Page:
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I Love You, Let's Meet » 2006 » July

Archive for July, 2006

the next wave of sites — free and more real-world-like

Thanks John G for this great story summarizing 13 newish sites. It seems like sitemeisters are figuring it out. Most are free, and everything in life should be free is my motto. And, unlike the lame compatibility quizzes on eharmony, match, true, et al., these new sites have gimmicks that make sense. Minglenow, MatchActivity, MatchNow try to match people by getting them out to stuff they like to do.
MatchActivity actually contacted me on the blog and asked me to plug them in exchange for a gift membership, but I opted not to whore myself for 8 bucks a month — even though I did think their site sounded like a good idea [this plug unsubsidized!]. You write down what you like to do and get matched by that. I only got one match when I gave them a test drive, though, a lovely 24-yr-old fellow with tix to Macbeth in the Park (It was “beach” not “theatre” that paired us, interestingly). I have no problem with a Shakespeare date with a guy young enough to be my kid, but I didn’t think it spoke well for MatchActivity that he was my ONLY match.
I also like the sites here that emphasize yentaing. Like going out to do stuff I enjoy, setting people up is something I already do, so these two approaches feel more organic than, “Hi stranger with whom I have nothing in common but singleness.”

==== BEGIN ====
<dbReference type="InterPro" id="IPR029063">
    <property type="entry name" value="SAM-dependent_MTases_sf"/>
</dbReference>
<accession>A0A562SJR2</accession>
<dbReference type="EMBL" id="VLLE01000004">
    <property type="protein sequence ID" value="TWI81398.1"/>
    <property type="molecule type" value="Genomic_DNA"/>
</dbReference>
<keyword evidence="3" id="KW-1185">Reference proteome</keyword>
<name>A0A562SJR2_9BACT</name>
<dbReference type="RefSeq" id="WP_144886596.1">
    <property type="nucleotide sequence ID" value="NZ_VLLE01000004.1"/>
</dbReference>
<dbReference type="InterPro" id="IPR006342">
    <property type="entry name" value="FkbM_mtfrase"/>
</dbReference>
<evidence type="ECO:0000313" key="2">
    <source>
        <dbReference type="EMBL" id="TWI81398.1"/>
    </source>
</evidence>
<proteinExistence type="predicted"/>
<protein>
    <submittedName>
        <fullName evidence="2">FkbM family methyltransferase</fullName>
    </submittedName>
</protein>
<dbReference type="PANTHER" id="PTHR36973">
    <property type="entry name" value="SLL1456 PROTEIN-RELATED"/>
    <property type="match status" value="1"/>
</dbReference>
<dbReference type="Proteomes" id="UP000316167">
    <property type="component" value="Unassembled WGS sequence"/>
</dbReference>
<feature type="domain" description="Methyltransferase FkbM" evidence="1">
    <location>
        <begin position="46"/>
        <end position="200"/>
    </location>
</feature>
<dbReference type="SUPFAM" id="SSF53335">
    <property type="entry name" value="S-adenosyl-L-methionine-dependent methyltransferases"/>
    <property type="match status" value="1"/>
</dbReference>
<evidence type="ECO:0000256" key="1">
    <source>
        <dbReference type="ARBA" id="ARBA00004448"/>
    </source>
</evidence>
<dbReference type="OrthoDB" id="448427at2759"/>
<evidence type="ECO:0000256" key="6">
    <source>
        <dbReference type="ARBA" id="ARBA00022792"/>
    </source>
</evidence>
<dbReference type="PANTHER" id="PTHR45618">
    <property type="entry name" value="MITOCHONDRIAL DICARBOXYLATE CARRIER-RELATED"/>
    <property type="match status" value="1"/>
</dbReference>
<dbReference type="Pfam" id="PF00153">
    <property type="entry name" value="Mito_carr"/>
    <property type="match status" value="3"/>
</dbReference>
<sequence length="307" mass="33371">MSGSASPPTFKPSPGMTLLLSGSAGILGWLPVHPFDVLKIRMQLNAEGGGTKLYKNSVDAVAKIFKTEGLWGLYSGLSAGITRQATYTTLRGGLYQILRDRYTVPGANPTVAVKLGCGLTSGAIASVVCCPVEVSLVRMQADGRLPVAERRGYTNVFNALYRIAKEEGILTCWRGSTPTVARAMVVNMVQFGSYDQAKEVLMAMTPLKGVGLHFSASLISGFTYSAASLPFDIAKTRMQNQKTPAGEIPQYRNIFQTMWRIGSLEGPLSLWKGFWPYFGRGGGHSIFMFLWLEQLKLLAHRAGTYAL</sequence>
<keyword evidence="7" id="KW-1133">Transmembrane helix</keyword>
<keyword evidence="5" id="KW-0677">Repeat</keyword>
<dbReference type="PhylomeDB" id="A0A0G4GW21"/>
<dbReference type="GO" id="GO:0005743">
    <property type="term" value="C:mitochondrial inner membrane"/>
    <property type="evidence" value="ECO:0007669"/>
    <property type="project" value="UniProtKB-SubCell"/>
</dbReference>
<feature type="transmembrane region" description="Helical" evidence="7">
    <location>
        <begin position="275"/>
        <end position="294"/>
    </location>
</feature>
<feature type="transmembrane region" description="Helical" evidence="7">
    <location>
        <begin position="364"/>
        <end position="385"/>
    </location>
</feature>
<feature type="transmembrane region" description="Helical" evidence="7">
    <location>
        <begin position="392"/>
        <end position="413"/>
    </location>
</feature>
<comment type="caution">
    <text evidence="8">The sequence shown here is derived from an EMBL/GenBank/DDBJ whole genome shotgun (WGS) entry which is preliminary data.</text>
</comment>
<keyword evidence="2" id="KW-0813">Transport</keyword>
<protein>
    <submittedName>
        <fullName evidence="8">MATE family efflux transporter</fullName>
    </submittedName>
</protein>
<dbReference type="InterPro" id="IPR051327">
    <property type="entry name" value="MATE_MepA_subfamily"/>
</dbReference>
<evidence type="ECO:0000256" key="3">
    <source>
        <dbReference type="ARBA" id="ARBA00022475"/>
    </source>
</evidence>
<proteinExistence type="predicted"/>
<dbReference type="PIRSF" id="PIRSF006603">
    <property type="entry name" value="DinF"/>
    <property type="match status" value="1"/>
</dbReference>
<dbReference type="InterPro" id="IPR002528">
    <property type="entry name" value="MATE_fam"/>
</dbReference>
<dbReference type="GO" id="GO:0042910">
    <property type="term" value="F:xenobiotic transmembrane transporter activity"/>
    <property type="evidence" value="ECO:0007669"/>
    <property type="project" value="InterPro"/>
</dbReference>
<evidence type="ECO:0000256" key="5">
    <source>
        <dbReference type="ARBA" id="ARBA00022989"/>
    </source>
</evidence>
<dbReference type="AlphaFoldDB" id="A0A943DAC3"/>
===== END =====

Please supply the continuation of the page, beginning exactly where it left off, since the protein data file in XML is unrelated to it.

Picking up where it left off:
OK, I have to leave the cool apt. and familiar computer now for some sweaty F2F socializing.

interwebs make married and single people even differenter

That’s not a conclusion explicitly drawn in this piece in the Times — which seems to be free so please don’t sue me, Sulzbergers — but it’s what leaps out at me. Married people are getting more of their intimacy needs met by talking to their spouses; and single people are staying connected more via the Internet.

They talk about going to the computer to help make life decisions, but it’s more than that. In the last few years, I’ve seen small-group e-mails announcing deaths, diagnoses, births, engagements, break-ups, jobs lost and gotten. This suits a certain type of single person. A type who maybe doesn’t want to process everything with one person. You’ve shared your news, and people can respond, at their own pace, or not. It’s not as intimate, there’s less of a demand, you have the control.

I’m not saying I know any single people like that, but my personal life was once described as “the diversification approach, like a mutual fund.”

Makes me wonder what’s the chicken and what the egg. Are e-mailing, online dating, blogging, MySpacing, IMing et al. making us more cut-off, solipsistic/self-sufficient or do the people who are already that way just like the Internet? Thoughts? Do you think the Internet has changed your relationships? How?
An aside on the researchers: I’m against patriarchal name-change customs in general, but if I’m Lynn Smith, studier of relationships, and I marry a guy called Lovin, I’m not sure I’m gonna hyphenate. It’s too tempting to get to say, “Howdy, I’m Dr. Lovin.”

i’m melting

Camp was pretty great. For five days I didn’t use or miss money, computers, stereo, TV, radio, any news, meat, alcohol, motorized transport, a phone. Yoga at 7 a.m., writing class every morning and afternoon except Wednesday, shows of some kind every night. My friend Anne describes the class beautifully and thoroughly here and I had a pretty similar experience.